The "Kelly Preston Effect:" Pregnant While Perimenopausal?
The latest photos of Kelly Preston, resplendent with her “bump,” are inspiring to older women like me who fancy the idea of “just one more” pregnancy. But is it really plausible to have a baby in your late 40s?
After surveying the spontaneous conception rates of women in their 20s versus women in their late 30s in this recent article, it seems reasonable to assume that a woman who is sustaining a pregnancy at age 47 has employed in vitro fertilization (IVF) with donor eggs.
But what if Ms. Preston did conceive this baby without the use of donor egg IVF? How could she have done it?
I connected with Dr. Rashmi Gulati, MD, medical director of Patients Medical, in New York City, who not only specializes in this area of medicine, but also gave birth to twins at age 44. She had several recommendations for women in their 40s who may be perimenopausal, but who would nevertheless like to optimize their fertility.
“Perimenopausal womens egg quantity and quality decline, which makes it more difficult to conceive and sustain pregnancy,” she explains. And even though there is not much you can do to improve the quality of your eggs, you can create the best possible conditions for your body to conceive. Here are her recommendations.
Check your hormone levels
“Miscarriage rates are 25% for women in their 40s compared to 12% to 15% for women in their 20s,” Dr. Gulati says. This may be a result of a decrease in certain hormones in a perimenopausal woman. Hormones such as estrogen and progesterone help a woman to conceive and sustain a pregnancy.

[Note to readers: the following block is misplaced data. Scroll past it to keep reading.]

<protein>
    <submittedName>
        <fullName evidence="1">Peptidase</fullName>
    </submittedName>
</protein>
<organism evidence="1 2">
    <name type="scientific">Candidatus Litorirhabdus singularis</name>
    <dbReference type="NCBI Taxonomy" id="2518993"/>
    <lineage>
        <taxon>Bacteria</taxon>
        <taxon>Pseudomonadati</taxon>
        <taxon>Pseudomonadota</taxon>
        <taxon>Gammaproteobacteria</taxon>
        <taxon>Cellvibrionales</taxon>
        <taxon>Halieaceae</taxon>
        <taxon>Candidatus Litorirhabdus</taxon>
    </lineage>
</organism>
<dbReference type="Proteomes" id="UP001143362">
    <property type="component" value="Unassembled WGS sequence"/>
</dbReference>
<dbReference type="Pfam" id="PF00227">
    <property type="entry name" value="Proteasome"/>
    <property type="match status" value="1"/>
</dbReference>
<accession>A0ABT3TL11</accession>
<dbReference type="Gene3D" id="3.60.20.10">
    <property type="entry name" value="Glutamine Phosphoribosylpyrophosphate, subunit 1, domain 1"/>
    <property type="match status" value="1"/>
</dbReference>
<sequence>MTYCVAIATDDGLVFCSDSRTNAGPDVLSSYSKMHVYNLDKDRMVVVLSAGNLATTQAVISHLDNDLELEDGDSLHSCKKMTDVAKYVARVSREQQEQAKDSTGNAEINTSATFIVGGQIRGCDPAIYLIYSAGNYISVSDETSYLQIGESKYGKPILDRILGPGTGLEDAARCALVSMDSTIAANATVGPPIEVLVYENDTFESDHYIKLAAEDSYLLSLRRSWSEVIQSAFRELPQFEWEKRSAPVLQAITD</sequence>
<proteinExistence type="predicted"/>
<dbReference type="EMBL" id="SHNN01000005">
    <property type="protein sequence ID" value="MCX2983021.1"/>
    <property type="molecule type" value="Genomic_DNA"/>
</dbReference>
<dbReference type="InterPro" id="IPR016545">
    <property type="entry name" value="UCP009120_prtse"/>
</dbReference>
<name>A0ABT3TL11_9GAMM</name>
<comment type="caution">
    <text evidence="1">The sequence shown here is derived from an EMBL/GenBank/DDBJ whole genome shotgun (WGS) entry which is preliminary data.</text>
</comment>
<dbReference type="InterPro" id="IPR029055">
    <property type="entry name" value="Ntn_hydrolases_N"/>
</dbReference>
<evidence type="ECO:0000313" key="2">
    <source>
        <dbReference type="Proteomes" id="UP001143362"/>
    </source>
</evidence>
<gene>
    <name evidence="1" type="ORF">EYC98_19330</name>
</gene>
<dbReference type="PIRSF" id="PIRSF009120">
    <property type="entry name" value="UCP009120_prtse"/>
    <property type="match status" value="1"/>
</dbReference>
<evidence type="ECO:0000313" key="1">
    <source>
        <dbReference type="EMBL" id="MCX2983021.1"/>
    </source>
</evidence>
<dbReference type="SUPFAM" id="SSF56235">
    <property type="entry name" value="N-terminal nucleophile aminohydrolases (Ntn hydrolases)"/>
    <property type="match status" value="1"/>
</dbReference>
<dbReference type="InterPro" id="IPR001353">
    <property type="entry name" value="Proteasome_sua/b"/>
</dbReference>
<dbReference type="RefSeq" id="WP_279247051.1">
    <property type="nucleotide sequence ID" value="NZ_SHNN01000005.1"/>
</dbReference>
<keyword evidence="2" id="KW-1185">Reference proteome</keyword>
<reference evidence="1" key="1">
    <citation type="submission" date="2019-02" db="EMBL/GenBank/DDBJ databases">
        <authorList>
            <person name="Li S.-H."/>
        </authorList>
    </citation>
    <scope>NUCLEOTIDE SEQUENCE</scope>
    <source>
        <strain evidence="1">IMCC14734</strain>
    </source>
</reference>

You need higher progesterone levels to sustain a pregnancy. Without enough estrogen, you may not ovulate, and you may experience vaginal dryness as well as a thinning of your uterine lining.
Pay attention to your thyroid health
“Hypothyroid is perhaps one of the most common, yet easily overlooked, causes of infertility,” according to Dr. Gulati. As thyroid disorders increase in women over the age of 35, women who want to become mothers later in life should have their thyroid tested.
Some of the symptoms of hyperthyroidism—irregular periods, moodiness, and frequent sweating—can also be confused with those of perimenopause.
Gulati recommends that women do what they can to get healthy, eliminate nutrient deficiencies with the help of a holistic physician, increase their consumption of essential fatty acids to help build up cervical mucus, and, if at all possible, to relax while trying to conceive.
Dr. Gulatis twins were conceived after she became perimenopausal. She suffered from low progesterone levels, hypothyroidism, and nutrient deficiencies, but once her system was balanced, she sustained the pregnancy with her twin girls.
It is stories like these, and Kelly Prestons, that continue to serve as a beacon of hope for potential mothers in their 40s. Although many people do conceive their late-in-life babies with donor egg IVF, it may not be impossible to create your own bump at home.